Last week, Gavin Newsom signed one of the strongest tenant protection laws in the country. The Tenant Protection Act of 2019, written by Assemblyman David Chiu (D-San Francisco), is the biggest reform of the state’s rental-housing industry in decades. More than 2 million tenants statewide who are uncovered by local rent control laws will see a cap placed on the annual increase their landlords may impose.
At a public signing on Tuesday, Newsom said, “Cost of living…is the issue that defines more issues than any other issue in this state.”
The law, also known as AB 1482, will not cancel existing rent control laws in cities like Los Angeles, which apply to buildings built before 1978. It will, however, cap rent increases at 5 percent plus inflation for any building in L.A. built after 1978 that is at least 15 years old. This will affect not only apartment dwellers but also thousands of tenants renting single-family homes from real estate investment trusts backed by private equity firms like Blackstone Group.
Perhaps it’s surprising, then, that the most powerful landlord lobby in Sacramento didn’t oppose the law.
The California Apartment Association, the nation’s largest statewide advocate for the rental housing industry, which opposes rent control, took a neutral position on AB 1482. CAA has described the new California law as a “moderate” form of tenant protection and even compared it to the Costa-Hawkins Rental Housing Act, the 1995 state law that limits the ability of local governments to enact far-reaching rent control. (CCA helped lead an $80 million campaign to defend Costa-Hawkins from repeal via state ballot measure last year.)
Though an adamant opponent of earlier versions of AB 1482, CAA now anticipates the law will bring it “indirect political benefits” with proponents of tighter rent control. “For example,” reads a members-only post from last month on the CAA website, “with a statewide annually adjusted rent cap in place, tenant activists and progressive city councils and county boards may be less likely to seek their own rent control measures.”
Of course, talk of indirect benefits might also be a way for CAA spin a loss on 1482 into some kind of masterstroke in a game of four-dimensional chess. But it’s a possibility that has tenant activists concerned. “That’s our fear,” says Larry Gross, executive director of the Coalition for Economic Survival, a tenants’ rights organization in L.A. “There were some areas up north where they were pushing for stronger rent controls and this undermined their efforts.”
The post on the CAA website continues: “[W]ith the Legislature having approved a cap on rent increases, Michael Weinstein, the proponent of last November’s Prop 10 state rent control initiative, would have little room to argue for another Proposition 10 2.0, which is targeted for the statewide ballot in 2020.”
Debra Carlton, senior vice president of public affairs for the CAA, describes the new state law as a compromise that targets “egregious” rent hikes with rent caps that are in line with the market . “We’re not happy to live with it, but we can live with it,” she says.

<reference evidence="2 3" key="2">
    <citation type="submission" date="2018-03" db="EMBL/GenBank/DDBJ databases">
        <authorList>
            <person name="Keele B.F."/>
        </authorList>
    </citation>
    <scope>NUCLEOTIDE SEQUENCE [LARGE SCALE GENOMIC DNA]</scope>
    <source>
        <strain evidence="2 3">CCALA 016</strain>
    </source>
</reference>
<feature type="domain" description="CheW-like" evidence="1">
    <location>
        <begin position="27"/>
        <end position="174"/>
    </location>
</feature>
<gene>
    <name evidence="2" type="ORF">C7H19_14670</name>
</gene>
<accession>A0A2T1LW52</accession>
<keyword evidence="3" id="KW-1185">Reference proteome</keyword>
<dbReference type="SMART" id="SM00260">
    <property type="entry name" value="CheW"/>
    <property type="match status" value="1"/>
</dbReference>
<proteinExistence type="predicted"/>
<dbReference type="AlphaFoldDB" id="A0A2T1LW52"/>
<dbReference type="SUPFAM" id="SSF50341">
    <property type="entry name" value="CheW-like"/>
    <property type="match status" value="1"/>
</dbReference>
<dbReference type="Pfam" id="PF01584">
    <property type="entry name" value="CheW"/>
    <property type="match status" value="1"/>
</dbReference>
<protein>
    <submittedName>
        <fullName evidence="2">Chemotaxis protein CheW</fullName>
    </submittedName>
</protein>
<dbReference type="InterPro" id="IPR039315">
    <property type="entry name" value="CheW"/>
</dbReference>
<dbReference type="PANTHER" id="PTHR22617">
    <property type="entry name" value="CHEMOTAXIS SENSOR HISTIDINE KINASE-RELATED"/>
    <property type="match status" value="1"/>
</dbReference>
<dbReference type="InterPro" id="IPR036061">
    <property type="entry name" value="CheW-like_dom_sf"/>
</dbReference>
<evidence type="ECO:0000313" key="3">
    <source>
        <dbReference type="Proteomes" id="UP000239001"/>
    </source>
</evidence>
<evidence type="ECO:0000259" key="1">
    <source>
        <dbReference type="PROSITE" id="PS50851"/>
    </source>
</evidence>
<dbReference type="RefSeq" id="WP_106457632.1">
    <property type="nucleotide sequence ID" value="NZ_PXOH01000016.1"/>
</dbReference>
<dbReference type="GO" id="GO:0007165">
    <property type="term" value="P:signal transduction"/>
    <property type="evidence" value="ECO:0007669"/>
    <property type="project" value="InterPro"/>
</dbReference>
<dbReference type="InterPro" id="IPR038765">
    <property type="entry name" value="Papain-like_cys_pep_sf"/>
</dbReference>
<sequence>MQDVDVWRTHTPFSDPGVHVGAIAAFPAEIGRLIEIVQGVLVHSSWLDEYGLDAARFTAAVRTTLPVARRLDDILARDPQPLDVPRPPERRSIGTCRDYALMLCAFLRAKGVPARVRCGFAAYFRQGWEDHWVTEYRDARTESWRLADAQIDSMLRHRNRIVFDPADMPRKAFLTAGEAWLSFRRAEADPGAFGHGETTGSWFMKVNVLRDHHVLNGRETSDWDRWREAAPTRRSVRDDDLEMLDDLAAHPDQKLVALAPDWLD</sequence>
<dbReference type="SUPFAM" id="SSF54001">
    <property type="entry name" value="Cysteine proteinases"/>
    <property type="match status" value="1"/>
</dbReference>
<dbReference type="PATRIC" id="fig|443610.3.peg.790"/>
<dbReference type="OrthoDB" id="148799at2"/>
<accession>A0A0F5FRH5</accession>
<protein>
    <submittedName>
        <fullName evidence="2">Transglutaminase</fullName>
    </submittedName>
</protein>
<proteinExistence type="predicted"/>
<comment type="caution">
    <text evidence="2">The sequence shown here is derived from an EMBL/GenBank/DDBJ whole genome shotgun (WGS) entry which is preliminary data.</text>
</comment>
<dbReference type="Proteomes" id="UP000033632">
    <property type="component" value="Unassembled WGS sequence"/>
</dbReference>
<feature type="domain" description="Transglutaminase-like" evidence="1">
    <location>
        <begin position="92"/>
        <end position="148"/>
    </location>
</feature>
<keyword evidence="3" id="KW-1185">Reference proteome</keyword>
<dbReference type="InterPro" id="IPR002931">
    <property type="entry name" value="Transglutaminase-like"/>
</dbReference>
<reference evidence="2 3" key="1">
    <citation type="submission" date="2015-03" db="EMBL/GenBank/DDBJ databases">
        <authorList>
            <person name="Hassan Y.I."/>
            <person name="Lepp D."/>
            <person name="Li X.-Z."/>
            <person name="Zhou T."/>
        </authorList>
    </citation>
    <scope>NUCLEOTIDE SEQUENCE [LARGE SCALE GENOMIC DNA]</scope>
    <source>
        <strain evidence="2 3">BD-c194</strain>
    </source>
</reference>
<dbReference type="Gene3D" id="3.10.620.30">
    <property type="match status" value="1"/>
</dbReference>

“Our concern is the state legislature as a whole will think their job is done when it’s far from done as far as passing meaningful tenant protections for the people of California.” —Larry Gross
Larry Gross, executive director of the Coalition for Economic Survival, a tenants’ rights organization in L.A., calls setting the rent caps at 5 percent plus inflation “incredibly generous to landlords.”
“That’s why CAA didn’t contest it,” Gross says. “Because those increases are far beyond what a landlord would need.”
Had the rent caps gone into effect for this year, they would have limited rent hikes to 8.3 percent. (Tenants covered under L.A.’s rent control law of 1978 are looking at a 4 percent rent increase this year.)
As for the so-called indirect political benefits of the law, Carlton says: “It certainly gives those city council members that may be on the margins the ability to say, ‘Look, we’re moving on. We’ve already got statewide protections in place.’”
CAA was among the landlord groups in Sacramento that previously argued that by restricting landlords’ ability to raise rents, AB 1482 was diminishing incentives to address the shortage of available homes. But when an allied group, the California Association of Realtors, lifted its opposition unexpectedly, the CAA changed course and set about working to amend to the legislation. At that point, Carlton says, “We were willing to come to the table and [negotiate tenant protections] for a temporary period of time.” The law goes into effect in January and will last ten years, expiring in 2030.
The law was framed as an anti-gouging measure targeting the egregious of rent hikes that make headlines for driving working people from their homes.
Local governments can still impose rent control on pre-1995 housing under the Costa-Hawkins Act. For instance, L.A. County passed a new rent control measure for the unincorporated communities earlier this year. So did Inglewood. But they can’t pass their own “anti-gouging” measures, with caps lower than the state law’s, for homes built after 1995 that are at least 15 years old.
“This is one small step in the right direction,” Gross says of the law. “Our concern is the state legislature as a whole will think their job is done when it’s far from done as far as passing meaningful tenant protections for the people of California.”
The day after AB 1482 was signed, Governor Newsom signed 18 bills intended to boost housing production.
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The post Why Didn’t the Landlord Lobby Fight California’s New Statewide Rent Control Law? appeared first on Los Angeles Magazine.